President Signs Bill Extending FHA, VA Loan Limits, Hitting GSEs with Fee


President Barack Obama signed a bill Friday
that reinstates the recently expired higher loan limits that were in effect for
FHA and VA loans through December 31, 2013 but does not provide this extension
to Freddie Mac and Fannie Mae.  H.R. 2112
sponsored by Jack Kingston (R-GA) was approved by a House/Senate conference
committee vote of 298 to 121 in the House and 70 to 30 in the Senate on
Thursday and sent to the White House.  

Section 238 of the bill, The Agriculture Rural Development, Food and
Drug Administration and Related Agencies Appropriation Act of 2012
the limit on FHA loans to the multi-tiered arrangement that existed under the
Economic Stimulus Act of 2008, provisions for which expired on October 1.  Since that date the FHA and GSE maximum has
been at $625,500.   Under the restored
limits the highest FHA loan available in designated high cost areas will be
$729,750.  Loans written between October
1 and today’s effective date of the new legislation will not be eligible for
the new limits.  Limits on VA loans will
return to the levels established under the Veterans Benefits Improvement Act of
2008 which are, in some cases, higher than FHA limits.

The Senate had amended the House bill,
adding the same extensions for the GSEs as FHA, but the joint conference
committee rejected that change.  
Instead, limits for the two government sponsored enterprises (GSEs) will
be determined by the greater of the limitation in effect at the time the loan
was purchased or “the limitation that was prescribed for loans originated
during the period beginning on July 1, 2007 and ending on December 31, 2008,
pursuant to section 201 of the Economic Stimulus Act of 2008, thus keeping the
maximums on a range from $417,000 to $625,500 depending on local market

The new legislation also sets an annual
fee for loans guaranteed by Freddie Mac and Fannie Mae
.  This fee is in the amount of 15 basis points
on the outstanding principal balance of the loan and is “independent of any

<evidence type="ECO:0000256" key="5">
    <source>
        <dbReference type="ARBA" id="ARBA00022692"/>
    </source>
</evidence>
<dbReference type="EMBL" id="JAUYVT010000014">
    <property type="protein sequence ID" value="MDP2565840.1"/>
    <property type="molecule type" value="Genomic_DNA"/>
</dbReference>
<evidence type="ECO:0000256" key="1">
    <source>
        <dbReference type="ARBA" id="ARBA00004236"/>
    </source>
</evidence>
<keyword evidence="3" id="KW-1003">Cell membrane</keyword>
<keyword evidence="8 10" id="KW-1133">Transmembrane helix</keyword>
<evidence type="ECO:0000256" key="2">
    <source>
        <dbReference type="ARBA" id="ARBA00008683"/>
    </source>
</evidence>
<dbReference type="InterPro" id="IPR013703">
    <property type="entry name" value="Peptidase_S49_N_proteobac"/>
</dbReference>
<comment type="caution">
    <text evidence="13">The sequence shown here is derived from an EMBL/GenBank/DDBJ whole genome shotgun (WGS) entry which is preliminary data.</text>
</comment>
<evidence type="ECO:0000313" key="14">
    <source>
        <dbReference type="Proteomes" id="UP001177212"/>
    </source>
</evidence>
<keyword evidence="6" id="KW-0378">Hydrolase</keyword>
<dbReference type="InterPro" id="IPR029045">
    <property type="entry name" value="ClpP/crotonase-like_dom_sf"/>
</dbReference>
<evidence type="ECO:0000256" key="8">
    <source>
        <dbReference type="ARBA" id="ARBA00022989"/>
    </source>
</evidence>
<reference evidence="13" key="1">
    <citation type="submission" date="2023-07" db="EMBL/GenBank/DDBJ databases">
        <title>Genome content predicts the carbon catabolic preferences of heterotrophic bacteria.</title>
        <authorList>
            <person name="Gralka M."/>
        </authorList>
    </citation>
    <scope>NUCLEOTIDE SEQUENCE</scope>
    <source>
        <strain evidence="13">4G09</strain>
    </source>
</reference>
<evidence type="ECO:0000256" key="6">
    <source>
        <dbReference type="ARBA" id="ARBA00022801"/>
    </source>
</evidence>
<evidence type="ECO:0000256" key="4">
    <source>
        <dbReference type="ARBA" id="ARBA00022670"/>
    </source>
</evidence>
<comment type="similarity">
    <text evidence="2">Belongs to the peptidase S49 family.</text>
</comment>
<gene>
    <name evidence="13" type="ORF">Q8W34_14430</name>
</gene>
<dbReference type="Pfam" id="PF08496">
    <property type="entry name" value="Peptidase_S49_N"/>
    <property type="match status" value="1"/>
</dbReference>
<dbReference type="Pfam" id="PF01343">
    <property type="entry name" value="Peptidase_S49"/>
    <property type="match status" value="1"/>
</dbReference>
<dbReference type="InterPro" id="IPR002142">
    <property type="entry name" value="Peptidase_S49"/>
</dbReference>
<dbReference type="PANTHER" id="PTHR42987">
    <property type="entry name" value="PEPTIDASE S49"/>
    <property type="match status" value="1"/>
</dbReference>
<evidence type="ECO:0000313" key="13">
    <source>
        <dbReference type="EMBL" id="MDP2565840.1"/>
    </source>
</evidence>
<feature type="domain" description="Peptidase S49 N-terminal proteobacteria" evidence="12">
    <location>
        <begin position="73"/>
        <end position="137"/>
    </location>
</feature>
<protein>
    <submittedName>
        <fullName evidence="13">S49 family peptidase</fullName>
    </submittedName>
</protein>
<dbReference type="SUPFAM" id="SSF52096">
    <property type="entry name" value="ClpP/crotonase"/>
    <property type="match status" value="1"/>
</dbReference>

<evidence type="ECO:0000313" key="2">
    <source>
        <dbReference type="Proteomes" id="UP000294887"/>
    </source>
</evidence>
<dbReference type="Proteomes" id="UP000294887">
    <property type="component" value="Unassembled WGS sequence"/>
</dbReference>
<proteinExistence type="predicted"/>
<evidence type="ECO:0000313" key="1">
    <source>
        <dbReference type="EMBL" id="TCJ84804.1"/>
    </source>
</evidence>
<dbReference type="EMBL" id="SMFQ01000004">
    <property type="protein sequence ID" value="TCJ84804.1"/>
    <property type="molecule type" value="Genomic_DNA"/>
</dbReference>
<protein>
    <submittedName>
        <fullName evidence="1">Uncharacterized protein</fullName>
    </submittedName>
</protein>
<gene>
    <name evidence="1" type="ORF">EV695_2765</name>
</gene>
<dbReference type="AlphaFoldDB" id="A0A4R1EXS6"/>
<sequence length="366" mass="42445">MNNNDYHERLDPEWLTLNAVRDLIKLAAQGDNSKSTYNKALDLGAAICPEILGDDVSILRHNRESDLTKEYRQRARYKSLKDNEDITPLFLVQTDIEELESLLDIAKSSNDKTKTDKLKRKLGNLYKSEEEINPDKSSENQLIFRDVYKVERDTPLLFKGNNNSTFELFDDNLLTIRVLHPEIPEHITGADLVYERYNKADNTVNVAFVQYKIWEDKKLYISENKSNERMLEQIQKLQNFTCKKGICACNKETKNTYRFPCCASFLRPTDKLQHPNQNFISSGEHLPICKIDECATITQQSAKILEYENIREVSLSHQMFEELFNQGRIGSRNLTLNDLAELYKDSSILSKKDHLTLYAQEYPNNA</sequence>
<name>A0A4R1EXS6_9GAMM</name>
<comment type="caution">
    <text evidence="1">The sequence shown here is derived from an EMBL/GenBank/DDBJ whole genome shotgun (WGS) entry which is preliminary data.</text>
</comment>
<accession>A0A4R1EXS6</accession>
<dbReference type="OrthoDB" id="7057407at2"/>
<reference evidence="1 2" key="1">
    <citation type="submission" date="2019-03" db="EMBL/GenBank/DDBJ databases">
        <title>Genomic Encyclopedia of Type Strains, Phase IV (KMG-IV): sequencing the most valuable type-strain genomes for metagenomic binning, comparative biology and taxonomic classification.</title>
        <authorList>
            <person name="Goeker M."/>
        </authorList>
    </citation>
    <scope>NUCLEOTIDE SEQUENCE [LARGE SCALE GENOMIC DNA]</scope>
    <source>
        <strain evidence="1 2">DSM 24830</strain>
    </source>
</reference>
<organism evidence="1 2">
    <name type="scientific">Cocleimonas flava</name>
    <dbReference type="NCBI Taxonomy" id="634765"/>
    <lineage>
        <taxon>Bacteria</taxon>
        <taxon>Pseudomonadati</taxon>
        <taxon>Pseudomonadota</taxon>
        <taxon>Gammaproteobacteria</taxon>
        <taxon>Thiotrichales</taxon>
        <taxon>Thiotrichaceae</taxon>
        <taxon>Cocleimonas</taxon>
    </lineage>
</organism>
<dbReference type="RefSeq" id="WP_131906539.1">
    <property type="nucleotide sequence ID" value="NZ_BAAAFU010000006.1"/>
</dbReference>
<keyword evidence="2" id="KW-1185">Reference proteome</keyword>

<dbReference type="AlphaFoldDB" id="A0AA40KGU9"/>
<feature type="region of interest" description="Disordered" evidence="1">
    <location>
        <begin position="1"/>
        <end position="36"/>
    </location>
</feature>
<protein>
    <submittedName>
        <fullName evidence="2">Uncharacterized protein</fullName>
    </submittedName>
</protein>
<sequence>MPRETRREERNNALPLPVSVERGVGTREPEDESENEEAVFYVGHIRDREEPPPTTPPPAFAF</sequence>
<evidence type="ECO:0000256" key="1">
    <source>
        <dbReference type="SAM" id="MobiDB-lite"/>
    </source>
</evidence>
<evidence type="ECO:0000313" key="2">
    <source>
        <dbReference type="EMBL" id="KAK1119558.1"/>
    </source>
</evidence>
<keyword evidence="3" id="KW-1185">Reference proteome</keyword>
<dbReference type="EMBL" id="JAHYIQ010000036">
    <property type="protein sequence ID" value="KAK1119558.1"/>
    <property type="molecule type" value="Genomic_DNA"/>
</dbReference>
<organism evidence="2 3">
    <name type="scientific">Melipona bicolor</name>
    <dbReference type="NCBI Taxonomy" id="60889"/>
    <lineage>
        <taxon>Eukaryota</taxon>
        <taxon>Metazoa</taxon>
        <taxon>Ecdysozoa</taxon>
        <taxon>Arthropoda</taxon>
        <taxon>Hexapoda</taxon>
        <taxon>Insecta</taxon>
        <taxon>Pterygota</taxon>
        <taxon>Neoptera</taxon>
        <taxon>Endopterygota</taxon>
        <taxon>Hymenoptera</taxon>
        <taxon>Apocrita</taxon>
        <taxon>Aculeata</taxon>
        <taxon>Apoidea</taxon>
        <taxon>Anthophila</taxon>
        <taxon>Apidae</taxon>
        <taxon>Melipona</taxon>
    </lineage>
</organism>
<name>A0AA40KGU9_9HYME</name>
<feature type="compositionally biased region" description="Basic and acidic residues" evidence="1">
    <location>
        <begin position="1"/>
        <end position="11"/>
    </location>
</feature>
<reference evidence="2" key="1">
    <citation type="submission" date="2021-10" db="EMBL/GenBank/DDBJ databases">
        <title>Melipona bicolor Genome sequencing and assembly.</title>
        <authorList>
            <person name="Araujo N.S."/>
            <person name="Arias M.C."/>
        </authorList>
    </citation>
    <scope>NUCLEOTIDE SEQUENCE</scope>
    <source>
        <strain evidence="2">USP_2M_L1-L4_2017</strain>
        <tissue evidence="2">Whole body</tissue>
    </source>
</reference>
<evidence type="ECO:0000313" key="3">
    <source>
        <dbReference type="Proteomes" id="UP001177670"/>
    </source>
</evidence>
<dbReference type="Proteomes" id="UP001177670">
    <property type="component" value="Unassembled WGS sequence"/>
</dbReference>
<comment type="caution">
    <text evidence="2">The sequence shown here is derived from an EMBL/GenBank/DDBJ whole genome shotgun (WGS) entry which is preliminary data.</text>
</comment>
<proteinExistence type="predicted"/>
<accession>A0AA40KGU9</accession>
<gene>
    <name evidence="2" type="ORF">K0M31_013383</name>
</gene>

guarantee fees upfront on ongoing, charged to the borrower, and the premium
loan fee shall not be affected by changes in guarantee fees.”  The fee, according to the bill, is expected to
achieve an annual income of $300 million in revenue which “shall be used to pay
for costs associated with maintaining loan limits established under this

The administration and many
congressional Democrats had opposed the higher limits for FHA because this
might increase FHA’s market share at the same time the government was trying to
encourage private lending.  Others were
opposed to excluding the GSEs from the increase, also because of the potential
impact on the FHA share.

The National Association of Home
Builders (NAHB) was quick to applaud the bill, issuing a press release from
Chairman Bob Nielsen that says in part, “We commend congressional leaders
in both parties and each chamber of Congress for taking this action to boost
overall mortgage liquidity in the marketplace, create jobs, and provide home
owners and home buyers with safe and affordable financing.  “Restoring the higher FHA loan limits
will help to stabilize home values, provide constancy while private investors
re-enter the market, and enable millions of creditworthy consumers to get home
loans with the best mortgage rates and lowest fees and downpayment

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